A Butcher Explains the Difference

A Butcher Explains the Difference

Perhaps made (extra) famous by at least one restaurant jingle, ribs get a lot of love. But ribs can be just as tasty. So says Sean Flynn, a former butcher who is now sales director of Niman Ranch, a network of more than 600 family farms and ranchers raising beef, pork and lamb.

“You'll get great flavors either way,” says Flynn. “The ribs come from the loin section where you get your pork chops. This meat really tends to be very tender and a little leaner. Whereas ribs, being closer to the belly, tend to be a little fattier and have a lot of flavor.

The difference between ribs and short ribs

Spare ribs and baby back ribs come from the same pork ribs. Babies' backs arise from the section of the rib cage closest to the spine, and the replacement ribs are an extension of these ribs, further away from the spine.

Baby backs have a rounder shape, while baby back ribs, also called St. Louis ribs, are flatter and longer. Ribs usually cost a little more at the grocery store than short ribs.

Barbecue restaurants tend to serve ribs most often. “I've seen restaurants stack them like Lincoln Logs,” Flynn says. “They tend to put on a nice display. For the price you pay, the flavor is fantastic.

Because ribs are leaner, they can dry out more quickly if you cook them too long. Ribs offer more of what Flynn calls an insurance policy. You have a little more leeway with the temperature and how long you can cook them before they dry out.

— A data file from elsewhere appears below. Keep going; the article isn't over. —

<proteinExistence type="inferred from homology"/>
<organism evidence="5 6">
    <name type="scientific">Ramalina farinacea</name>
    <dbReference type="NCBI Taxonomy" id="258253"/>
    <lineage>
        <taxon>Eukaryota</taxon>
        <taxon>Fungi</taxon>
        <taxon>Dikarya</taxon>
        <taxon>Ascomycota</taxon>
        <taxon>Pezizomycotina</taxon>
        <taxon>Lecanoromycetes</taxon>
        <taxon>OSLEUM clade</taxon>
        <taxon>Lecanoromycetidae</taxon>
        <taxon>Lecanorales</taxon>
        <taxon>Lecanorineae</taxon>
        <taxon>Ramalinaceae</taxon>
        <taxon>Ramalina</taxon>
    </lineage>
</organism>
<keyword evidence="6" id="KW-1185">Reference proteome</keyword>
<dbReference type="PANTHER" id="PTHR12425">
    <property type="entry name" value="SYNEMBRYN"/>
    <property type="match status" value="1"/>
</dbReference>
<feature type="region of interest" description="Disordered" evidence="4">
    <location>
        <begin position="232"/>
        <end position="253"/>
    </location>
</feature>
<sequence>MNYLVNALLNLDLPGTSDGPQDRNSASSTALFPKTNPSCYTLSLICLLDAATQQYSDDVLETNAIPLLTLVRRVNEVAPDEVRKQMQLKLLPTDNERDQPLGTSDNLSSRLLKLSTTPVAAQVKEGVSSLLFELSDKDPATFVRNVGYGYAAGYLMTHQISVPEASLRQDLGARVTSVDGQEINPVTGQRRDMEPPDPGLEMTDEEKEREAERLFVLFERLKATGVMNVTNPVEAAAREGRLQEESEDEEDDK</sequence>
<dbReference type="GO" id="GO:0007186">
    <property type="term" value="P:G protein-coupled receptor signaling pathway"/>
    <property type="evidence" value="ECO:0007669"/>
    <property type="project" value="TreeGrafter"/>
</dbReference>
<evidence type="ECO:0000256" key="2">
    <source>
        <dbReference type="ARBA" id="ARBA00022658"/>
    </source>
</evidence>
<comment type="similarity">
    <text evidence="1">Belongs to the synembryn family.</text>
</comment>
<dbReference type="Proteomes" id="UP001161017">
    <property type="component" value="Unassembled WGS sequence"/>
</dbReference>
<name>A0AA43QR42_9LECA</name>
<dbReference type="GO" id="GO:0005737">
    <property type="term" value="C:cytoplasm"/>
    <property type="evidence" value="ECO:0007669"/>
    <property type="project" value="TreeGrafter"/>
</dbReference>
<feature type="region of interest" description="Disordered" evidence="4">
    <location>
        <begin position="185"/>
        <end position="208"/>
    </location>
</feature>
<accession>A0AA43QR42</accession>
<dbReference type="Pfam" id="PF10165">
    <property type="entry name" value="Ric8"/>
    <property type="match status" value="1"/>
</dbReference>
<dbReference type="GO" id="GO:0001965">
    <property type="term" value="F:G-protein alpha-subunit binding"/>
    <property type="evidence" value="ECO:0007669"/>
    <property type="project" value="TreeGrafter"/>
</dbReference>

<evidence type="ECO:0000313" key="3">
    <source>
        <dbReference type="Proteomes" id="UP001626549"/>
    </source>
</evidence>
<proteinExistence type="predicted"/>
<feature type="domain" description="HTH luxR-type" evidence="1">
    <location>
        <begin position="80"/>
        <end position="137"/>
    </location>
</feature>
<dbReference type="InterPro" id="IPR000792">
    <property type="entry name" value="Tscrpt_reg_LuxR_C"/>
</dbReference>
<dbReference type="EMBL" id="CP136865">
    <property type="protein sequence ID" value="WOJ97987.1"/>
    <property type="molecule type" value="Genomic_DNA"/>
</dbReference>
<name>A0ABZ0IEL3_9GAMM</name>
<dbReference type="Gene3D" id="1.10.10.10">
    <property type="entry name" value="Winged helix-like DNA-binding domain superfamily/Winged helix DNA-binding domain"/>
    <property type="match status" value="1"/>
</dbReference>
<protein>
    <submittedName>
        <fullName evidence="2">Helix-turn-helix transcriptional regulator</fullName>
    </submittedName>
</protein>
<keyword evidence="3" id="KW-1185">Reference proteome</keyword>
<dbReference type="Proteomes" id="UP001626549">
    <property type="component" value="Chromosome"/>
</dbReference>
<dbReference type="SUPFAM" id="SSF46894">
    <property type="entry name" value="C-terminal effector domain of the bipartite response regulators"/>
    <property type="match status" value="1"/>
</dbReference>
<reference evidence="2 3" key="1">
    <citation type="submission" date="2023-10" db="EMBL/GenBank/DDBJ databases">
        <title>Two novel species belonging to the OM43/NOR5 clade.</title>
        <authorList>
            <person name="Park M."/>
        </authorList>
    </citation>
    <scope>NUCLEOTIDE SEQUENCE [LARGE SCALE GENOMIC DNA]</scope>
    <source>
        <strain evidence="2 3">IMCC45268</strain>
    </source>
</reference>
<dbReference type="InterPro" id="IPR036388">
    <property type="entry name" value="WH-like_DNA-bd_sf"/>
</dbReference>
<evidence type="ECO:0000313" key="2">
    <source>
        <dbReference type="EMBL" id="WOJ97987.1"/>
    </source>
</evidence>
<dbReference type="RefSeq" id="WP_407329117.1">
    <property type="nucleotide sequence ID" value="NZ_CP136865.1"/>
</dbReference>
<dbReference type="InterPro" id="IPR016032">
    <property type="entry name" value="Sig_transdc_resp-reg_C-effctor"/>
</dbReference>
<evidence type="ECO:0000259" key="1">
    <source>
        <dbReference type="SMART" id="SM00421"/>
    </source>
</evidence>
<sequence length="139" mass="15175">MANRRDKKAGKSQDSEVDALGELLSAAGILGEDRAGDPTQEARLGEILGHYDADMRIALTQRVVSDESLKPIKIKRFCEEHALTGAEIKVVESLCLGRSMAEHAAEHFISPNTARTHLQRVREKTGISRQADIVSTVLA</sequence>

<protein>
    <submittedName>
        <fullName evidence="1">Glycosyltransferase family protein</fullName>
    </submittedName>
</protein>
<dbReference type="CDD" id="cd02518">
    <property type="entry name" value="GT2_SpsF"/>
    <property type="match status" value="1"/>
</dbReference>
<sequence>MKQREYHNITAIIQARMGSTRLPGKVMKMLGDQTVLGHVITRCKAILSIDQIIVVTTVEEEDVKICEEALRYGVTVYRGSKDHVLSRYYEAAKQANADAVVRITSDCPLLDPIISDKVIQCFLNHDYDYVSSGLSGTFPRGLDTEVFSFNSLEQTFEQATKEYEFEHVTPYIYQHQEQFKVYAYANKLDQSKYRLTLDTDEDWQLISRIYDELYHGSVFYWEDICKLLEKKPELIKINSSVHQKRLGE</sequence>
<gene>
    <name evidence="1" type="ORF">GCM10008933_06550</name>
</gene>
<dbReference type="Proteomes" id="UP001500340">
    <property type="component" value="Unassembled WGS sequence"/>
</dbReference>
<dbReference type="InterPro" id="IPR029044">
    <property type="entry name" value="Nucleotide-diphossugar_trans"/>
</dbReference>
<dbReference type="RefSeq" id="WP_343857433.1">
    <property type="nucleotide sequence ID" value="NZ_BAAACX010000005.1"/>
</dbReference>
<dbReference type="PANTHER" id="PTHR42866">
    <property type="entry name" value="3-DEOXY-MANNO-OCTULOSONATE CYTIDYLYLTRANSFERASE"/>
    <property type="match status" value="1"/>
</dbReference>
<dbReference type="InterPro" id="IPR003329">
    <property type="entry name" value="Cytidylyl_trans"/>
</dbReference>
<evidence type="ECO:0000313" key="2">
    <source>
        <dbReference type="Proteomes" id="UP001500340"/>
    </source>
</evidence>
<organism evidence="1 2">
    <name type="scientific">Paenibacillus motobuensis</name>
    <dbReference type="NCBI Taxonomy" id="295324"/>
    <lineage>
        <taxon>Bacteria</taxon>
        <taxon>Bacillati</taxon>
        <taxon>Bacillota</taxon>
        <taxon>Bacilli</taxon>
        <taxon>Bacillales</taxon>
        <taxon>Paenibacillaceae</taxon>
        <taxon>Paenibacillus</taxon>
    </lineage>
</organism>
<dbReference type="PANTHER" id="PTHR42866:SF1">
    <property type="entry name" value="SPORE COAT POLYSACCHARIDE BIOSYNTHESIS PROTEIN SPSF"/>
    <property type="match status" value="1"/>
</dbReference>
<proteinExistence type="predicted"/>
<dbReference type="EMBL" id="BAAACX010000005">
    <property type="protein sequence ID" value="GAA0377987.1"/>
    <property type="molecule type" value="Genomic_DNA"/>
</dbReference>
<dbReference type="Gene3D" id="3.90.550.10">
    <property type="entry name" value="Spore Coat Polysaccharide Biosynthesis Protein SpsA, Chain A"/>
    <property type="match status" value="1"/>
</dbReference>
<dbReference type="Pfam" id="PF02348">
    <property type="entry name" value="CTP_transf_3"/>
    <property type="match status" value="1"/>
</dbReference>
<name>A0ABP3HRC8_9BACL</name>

“I grew up eating ribs and I started them low and slow on the grill, then spiced them up at the end and then drizzled them with barbecue sauce,” he says. Now he's turning his attention to ribs. “I like to cook with cuts that are underrated and (have) good value for money.”

He points out that as the number of recreational smokers has grown, ribs have become more popular. Sometimes fine-dining restaurants offer a frozen, sticky spare rib on the appetizer menu.

“Some people love ribs because, when cooked properly, they will have a very tender bite and they can be very meaty. Some people like having to gnaw them down to the bone,” says Flynn. “Ribs are cooked at a higher temperature and that really breaks down a lot of collagen and connective tissue, and then you end up with this finished product that falls off the bone. »

Simple recipes / Brent Hofacker

How to Cook Ribs or Spare Ribs

Both types of ribs can be grilled or roasted. The big difference is how long you need to cook them.

Because baby backs are leaner, the meat can dry out. The texture of the ribs will be chewy if you don't cook them long enough. Ribs require a little more time. Flynn says that for a rack of ribs, you'll want the internal temperature to be around 195°F to 200°F. For ribs, aim for an internal temperature of 145°F.

Although Flynn prefers to use a dry rub, he suggests glazing the ribs on the grill when you're done cooking them to add moisture and flavor. When you remove them from the grill, let them rest so all their juiciness can release into the meat.

“Let them rest, depending on how hungry your guests are, at least 10 minutes,” says Flynn. “But more is better!”


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